By Healthtrip Blog Published on - 06 April - 2023

Breast Cancer in Men: What You Need to Know

Breast cancer in men is a rare condition, but it does occur. It develops when the cells in the breast tissue grow uncontrollably, forming a tumor. While the causes of breast cancer in men are not fully understood, there are several factors that can increase

Book free consulting session with HealthTrip expert

The risk of developing the condition includes:

  • Age: The risk of breast cancer increases with age, with most cases occurring in men over the age of 60.
  • Family history: Men with a family history of breast cancer, particularly a mother or sister with the disease, are at increased risk.
  • High levels of estrogen: Men with conditions that cause increased levels of estrogen in the body, such as Klinefelter syndrome, are at increased risk.
  • Radiation exposure: Men who have undergone radiation therapy to the chest area are at increased risk of developing breast cancer.

Breast cancer is rare in men, but it does occur. Men who develop breast cancer may experience complications that are similar to those experienced by women with the disease.

Some of these complications include:

  • Lymphedema: This is a condition that can occur after surgery to remove lymph nodes. It causes swelling in the arm or chest and can be uncomfortable or painful.
  • Depression and anxiety: Men with breast cancer may experience depression and anxiety, which can be caused by the stress of the diagnosis, treatment, and the impact it can have on their lives.
  • Sexual dysfunction: Treatment for breast cancer can cause sexual dysfunction in men, including erectile dysfunction and loss of libido.
  • Fatigue: Cancer and cancer treatment can cause fatigue, which can make it difficult for men to carry out their daily activities.
  • Osteoporosis: Certain treatments for breast cancer can cause osteoporosis, which can increase the risk of fractures.
  • Cardiovascular disease: Treatment for breast cancer can increase the risk of cardiovascular disease, including heart attacks and strokes.

It is important for men with breast cancer to discuss any complications they may experience with their healthcare provider. There are treatments and interventions available to help manage these complications and improve quality of life.

Diagnosis and Treatment of breast cancer in Men

Diagnosing breast cancer in men typically involves a physical exam, imaging tests such as a mammogram or ultrasound, and a biopsy. Treatment options for breast cancer in men may include surgery, radiation therapy, chemotherapy, and hormone therapy. The treatment plan will depend on the stage of cancer, the size and location of the tumor, and other individual factors

Symptoms of breast cancer in men can include:

  • A lump or swelling in the breast tissue
  • Changes to the nipple, such as inversion or discharge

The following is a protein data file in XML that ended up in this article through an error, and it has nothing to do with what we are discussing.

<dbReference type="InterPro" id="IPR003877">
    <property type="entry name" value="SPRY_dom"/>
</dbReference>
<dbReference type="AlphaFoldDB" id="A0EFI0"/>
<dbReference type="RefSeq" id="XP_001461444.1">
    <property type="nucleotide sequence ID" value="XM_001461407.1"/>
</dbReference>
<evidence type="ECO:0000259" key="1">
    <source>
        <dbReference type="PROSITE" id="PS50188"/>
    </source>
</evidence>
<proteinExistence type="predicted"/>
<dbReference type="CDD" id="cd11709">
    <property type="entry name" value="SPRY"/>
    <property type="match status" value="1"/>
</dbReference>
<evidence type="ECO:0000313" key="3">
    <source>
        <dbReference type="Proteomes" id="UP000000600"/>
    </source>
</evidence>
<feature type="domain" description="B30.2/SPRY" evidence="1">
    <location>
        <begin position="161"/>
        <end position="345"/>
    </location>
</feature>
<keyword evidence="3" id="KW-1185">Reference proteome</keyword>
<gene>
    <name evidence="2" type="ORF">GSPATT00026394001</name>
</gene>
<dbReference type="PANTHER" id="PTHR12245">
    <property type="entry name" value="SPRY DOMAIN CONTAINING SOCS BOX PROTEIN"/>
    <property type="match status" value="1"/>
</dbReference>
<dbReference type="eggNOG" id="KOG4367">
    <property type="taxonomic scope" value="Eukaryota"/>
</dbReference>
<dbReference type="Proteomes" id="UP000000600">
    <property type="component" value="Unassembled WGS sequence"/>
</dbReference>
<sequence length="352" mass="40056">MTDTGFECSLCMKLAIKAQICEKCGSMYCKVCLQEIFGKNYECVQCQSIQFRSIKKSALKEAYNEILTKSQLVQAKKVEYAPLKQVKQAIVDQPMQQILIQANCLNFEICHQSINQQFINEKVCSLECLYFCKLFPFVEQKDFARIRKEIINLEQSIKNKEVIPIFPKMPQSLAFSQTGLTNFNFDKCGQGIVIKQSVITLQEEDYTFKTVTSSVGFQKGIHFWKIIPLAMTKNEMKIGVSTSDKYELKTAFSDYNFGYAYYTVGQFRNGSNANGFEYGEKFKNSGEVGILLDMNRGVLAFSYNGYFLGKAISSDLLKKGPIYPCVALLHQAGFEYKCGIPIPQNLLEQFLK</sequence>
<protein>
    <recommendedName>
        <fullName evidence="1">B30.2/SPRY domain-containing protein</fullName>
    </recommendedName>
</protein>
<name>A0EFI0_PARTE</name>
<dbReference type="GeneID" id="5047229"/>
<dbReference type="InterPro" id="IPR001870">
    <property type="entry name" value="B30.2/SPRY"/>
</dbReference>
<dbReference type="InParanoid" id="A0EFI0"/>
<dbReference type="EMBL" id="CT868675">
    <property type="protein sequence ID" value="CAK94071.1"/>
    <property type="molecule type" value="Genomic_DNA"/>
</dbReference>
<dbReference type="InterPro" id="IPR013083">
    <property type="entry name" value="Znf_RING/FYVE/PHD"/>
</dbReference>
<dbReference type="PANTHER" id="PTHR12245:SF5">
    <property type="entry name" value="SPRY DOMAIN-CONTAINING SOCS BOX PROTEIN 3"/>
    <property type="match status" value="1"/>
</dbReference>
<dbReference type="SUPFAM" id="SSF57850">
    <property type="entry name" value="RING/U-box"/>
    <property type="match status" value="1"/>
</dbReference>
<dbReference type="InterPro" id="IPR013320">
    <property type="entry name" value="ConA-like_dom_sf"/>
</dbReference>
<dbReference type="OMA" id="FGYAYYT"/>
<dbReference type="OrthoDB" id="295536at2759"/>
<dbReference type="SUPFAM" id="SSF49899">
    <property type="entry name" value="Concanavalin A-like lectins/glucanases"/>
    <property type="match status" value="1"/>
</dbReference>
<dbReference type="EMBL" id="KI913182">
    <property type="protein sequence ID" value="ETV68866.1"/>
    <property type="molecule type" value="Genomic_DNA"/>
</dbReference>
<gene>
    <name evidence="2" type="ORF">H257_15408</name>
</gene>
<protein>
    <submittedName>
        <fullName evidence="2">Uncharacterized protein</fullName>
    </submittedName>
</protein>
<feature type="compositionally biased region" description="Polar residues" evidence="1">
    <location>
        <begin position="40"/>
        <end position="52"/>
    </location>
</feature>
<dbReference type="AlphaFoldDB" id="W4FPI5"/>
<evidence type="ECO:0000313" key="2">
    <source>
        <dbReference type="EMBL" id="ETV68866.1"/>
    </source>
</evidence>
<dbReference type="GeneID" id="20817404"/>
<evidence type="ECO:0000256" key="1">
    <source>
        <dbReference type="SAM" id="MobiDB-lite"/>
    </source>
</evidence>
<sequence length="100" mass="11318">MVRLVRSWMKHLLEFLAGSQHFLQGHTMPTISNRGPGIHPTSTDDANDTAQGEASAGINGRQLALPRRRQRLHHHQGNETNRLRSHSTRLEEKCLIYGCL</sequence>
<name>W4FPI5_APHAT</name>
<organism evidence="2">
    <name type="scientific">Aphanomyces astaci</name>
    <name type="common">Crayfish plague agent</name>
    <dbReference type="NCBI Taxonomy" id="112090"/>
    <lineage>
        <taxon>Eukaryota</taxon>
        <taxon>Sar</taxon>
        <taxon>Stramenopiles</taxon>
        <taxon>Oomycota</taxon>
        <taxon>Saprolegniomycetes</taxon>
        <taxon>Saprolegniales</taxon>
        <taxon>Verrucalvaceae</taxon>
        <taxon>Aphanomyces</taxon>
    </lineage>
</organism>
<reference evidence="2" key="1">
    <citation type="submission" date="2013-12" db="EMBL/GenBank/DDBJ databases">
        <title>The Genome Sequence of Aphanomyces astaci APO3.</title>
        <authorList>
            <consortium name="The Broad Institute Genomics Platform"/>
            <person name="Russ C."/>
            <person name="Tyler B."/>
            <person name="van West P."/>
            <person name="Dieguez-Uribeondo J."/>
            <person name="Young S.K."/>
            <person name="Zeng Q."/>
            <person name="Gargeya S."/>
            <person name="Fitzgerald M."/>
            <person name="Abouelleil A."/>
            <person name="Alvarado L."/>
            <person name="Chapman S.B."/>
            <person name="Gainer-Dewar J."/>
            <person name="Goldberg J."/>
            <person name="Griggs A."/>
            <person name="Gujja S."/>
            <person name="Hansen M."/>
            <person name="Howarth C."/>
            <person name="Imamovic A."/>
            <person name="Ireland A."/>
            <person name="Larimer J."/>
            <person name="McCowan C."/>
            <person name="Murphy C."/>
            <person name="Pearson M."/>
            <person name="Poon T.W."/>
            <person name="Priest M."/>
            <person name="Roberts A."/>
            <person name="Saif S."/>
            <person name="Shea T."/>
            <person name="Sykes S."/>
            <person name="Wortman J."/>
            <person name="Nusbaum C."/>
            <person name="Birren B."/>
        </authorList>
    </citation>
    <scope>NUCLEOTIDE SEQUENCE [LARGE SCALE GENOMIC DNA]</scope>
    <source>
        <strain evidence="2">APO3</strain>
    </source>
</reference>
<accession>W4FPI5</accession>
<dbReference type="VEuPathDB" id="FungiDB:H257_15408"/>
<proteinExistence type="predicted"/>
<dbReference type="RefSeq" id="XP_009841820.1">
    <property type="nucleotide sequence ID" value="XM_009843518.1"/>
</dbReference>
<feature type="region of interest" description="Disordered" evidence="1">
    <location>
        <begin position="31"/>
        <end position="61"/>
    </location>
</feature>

• Changes to the skin of the breast, such as dimpling or puckering
  • Redness or scaling of the skin around the breast

If you notice any of these symptoms, it's important to see a healthcare provider for evaluation.

Treatment Options:

Treatment for breast cancer in men is similar to that for women and typically includes a combination of surgery, radiation therapy, and/or chemotherapy. The specific treatment plan will depend on the stage of cancer and other individual factors.

  • Surgery: The most common treatment for breast cancer in men is surgery to remove the tumor. This may involve a lumpectomy (removal of the tumor and a small amount of surrounding tissue) or a mastectomy (removal of the entire breast).
  • Radiation therapy: Radiation therapy may be used after surgery to kill any remaining cancer cells and reduce the risk of recurrence. It may also be used as the primary treatment in cases where surgery is not an option.
  • Chemotherapy: Chemotherapy uses drugs to kill cancer cells throughout the body. It may be used before surgery to shrink the tumor or after surgery to kill any remaining cancer cells.
  • Hormone therapy: Some breast cancers are hormone receptor-positive, meaning they rely on hormones like estrogen to grow. Hormone therapy uses drugs to block the effects of these hormones and can be an effective treatment option for some men with breast cancer.

In addition to these treatments, clinical trials may be available to men with breast cancer. Clinical trials are research studies that test new treatments to determine their safety and effectiveness.

After a male breast surgery (also known as gynecomastia surgery), it is important to follow the aftercare instructions provided by your surgeon to ensure a smooth recovery process.

Here are some general guidelines:

  • Rest and recovery: It is important to rest for the first few days after the surgery. Avoid any strenuous activities for at least two weeks.
  • Pain management: Your surgeon will prescribe pain medications to manage any discomfort. Take the medications as prescribed and follow the instructions carefully.
  • Dressings and compression garment: Your surgeon will place dressings over the incisions and provide you with a compression garment to wear for a few weeks to reduce swelling.
  • Hygiene: Keep the incision sites clean and dry. Follow your surgeon's instructions on how to take care of the incision sites.
  • Diet and hydration: Eat a healthy diet and drink plenty of fluids to help your body heal.
  • Follow-up appointments: Attend all follow-up appointments with your surgeon to monitor your recovery and ensure that there are no complications.

It is important to note that the recovery time can vary depending on the extent of the surgery and individual factors. It may take several weeks for swelling and bruising to subside, and for the final results to become visible. Be patient and allow your body enough time to heal fully before resuming normal activities.